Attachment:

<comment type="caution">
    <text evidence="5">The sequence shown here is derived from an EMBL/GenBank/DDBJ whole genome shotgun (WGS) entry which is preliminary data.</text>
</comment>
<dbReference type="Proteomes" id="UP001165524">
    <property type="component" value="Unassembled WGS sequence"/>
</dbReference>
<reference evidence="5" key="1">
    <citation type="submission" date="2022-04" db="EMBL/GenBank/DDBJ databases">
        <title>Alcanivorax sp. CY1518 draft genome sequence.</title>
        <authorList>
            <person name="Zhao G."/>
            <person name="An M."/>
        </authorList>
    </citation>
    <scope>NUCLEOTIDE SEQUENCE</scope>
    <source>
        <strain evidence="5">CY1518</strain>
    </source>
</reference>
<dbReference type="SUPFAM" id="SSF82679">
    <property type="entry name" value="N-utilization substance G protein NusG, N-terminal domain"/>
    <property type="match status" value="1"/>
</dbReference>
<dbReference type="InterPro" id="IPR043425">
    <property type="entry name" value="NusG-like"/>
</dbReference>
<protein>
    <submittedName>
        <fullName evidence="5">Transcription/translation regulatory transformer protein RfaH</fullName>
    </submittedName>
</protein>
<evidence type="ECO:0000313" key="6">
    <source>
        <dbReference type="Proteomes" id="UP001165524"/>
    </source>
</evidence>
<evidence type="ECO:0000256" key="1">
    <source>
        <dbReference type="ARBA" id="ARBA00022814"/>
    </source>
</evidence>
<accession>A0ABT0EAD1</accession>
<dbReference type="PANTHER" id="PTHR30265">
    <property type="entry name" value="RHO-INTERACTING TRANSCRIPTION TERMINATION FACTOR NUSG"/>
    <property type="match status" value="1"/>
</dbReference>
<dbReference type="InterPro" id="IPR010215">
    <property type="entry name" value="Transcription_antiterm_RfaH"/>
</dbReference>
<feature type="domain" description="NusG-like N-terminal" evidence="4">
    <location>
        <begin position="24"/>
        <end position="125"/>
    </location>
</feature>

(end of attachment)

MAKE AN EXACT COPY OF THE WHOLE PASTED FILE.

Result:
<comment type="caution">
    <text evidence="5">The sequence shown here is derived from an EMBL/GenBank/DDBJ whole genome shotgun (WGS) entry which is preliminary data.</text>
</comment>
<dbReference type="Proteomes" id="UP001165524">
    <property type="component" value="Unassembled WGS sequence"/>
</dbReference>
<reference evidence="5" key="1">
    <citation type="submission" date="2022-04" db="EMBL/GenBank/DDBJ databases">
        <title>Alcanivorax sp. CY1518 draft genome sequence.</title>
        <authorList>
            <person name="Zhao G."/>
            <person name="An M."/>
        </authorList>
    </citation>
    <scope>NUCLEOTIDE SEQUENCE</scope>
    <source>
        <strain evidence="5">CY1518</strain>
    </source>
</reference>
<dbReference type="SUPFAM" id="SSF82679">
    <property type="entry name" value="N-utilization substance G protein NusG, N-terminal domain"/>
    <property type="match status" value="1"/>
</dbReference>
<dbReference type="InterPro" id="IPR043425">
    <property type="entry name" value="NusG-like"/>
</dbReference>
<protein>
    <submittedName>
        <fullName evidence="5">Transcription/translation regulatory transformer protein RfaH</fullName>
    </submittedName>
</protein>
<evidence type="ECO:0000313" key="6">
    <source>
        <dbReference type="Proteomes" id="UP001165524"/>
    </source>
</evidence>
<evidence type="ECO:0000256" key="1">
    <source>
        <dbReference type="ARBA" id="ARBA00022814"/>
    </source>
</evidence>
<accession>A0ABT0EAD1</accession>
<dbReference type="PANTHER" id="PTHR30265">
    <property type="entry name" value="RHO-INTERACTING TRANSCRIPTION TERMINATION FACTOR NUSG"/>
    <property type="match status" value="1"/>
</dbReference>
<dbReference type="InterPro" id="IPR010215">
    <property type="entry name" value="Transcription_antiterm_RfaH"/>
</dbReference>
<feature type="domain" description="NusG-like N-terminal" evidence="4">
    <location>
        <begin position="24"/>
        <end position="125"/>
    </location>
</feature>